Clinical trials in the disciplines of health, pharmacology, immunology and genetic and biological sciences have led to countless innovations, and with the government investing so much in scientific research, it is institutions like the CIM that are revered for developing the cutting edge medical treatments that Cuba is now known for.
The BioCubaFarma Enterprise Group is another shining example of Cuba leading the way in the health sciences, tirelessly working on a range of scientific projects, developing innovate and world-class medicines, diagnostic systems and medical equipment, among other health products. The institution also undertakes projects in the field of agricultural and livestock biotech as part of its mission to contribute to food production in the country.
As Cuba Inside The World note, Cuba became the first country in the world to eliminate mother-to-child HIV-AIDS transmission in 2015 – an impressive accomplishment, made possible thanks to innovative diagnostic equipment and antiretroviral medicines to treat HIV and AIDS patients supplied by BioCubaFarma. Very impressive indeed!
Looking Back: A Traditional Approach to Healthcare
The Cuban healthcare system holds great stead in the effectiveness of traditional medicine, which is far more accessible and affordable for the general population. Since the 1990s, the government has promoted cost-effective healthcare solutions provided by green medicine, homeopathy and acupuncture.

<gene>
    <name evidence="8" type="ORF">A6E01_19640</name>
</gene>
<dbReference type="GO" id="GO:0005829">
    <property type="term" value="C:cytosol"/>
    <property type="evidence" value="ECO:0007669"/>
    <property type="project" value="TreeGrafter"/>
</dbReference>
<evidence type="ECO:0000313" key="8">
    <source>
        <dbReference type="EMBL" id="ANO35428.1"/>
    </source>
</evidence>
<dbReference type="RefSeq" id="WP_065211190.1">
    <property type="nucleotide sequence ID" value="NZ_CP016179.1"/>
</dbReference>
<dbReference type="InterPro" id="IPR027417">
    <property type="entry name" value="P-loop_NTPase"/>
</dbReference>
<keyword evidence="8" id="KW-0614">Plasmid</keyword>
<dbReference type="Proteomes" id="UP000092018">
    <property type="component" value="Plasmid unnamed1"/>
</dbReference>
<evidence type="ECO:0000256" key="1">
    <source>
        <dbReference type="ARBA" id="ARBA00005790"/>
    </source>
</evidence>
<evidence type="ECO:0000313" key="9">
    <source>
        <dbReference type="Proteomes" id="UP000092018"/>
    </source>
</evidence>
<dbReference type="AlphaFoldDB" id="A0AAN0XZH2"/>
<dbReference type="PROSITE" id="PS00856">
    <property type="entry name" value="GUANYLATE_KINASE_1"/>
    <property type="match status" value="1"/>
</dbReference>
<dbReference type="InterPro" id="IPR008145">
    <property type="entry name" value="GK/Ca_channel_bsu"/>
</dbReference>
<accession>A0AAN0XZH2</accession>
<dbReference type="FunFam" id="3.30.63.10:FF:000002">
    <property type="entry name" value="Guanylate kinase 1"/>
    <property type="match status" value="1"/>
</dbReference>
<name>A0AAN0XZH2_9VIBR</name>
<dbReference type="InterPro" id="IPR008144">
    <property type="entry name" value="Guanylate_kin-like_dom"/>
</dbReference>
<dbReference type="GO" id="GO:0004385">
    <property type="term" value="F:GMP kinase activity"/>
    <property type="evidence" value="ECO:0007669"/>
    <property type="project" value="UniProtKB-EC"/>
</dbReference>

Traditional Chinese medicines are relatively popular in Cuba, albeit they are not approved by Cuba State Centre for Drugs and Device Control (CECMED). Ingenious use of natural resources, a practice which traces back to traditions of herbal medicine, is prevalent throughout the country. As is the research and development of effective and efficient ways to use natural resources to treat and prevent disease.
There are roughly ten local Natural and Traditional Medicine (NTM) production facilities across the same number of Cuban provinces set to receive certification from the CECMED for meeting pharmaceutical practice standards by the end of 2017, according to Johann Perdomo Delgado, head of the Ministry of Health’s NTM department. The main objective of the certification process is to improve the centres’ infrastructure and technology, and ensure that they receive plant biomass from the Ministry of Agriculture.
Traditional Medicine in Cuba Today
Today, traditional medicine remains an integral part of Cuba’s healthcare model, co-existing alongside modern medicine as part of a holistic approach. Perdomo Delgado notes that natural medications and traditional remedies were given to millions of people in 2017. And that in addition to providing phytodrugs and bee-derived products, the MNT also includes acupuncture and related techniques, homeopathy, flower-therapy, hydrotherapy (sun and seawater treatments), traditional therapeutic exercises, among the main trends. The growth of this area in the last years is a consequence of the lack of most common medications in Cuba.
Each of Cuba’s state-run municipal medical clinics offer traditional medical services, and many pharmacies supply a range of natural medicines and homeopathic remedies. And when you consider how healthy the country is overall, it appears we could benefit from a little green healing.
References avaliable on request.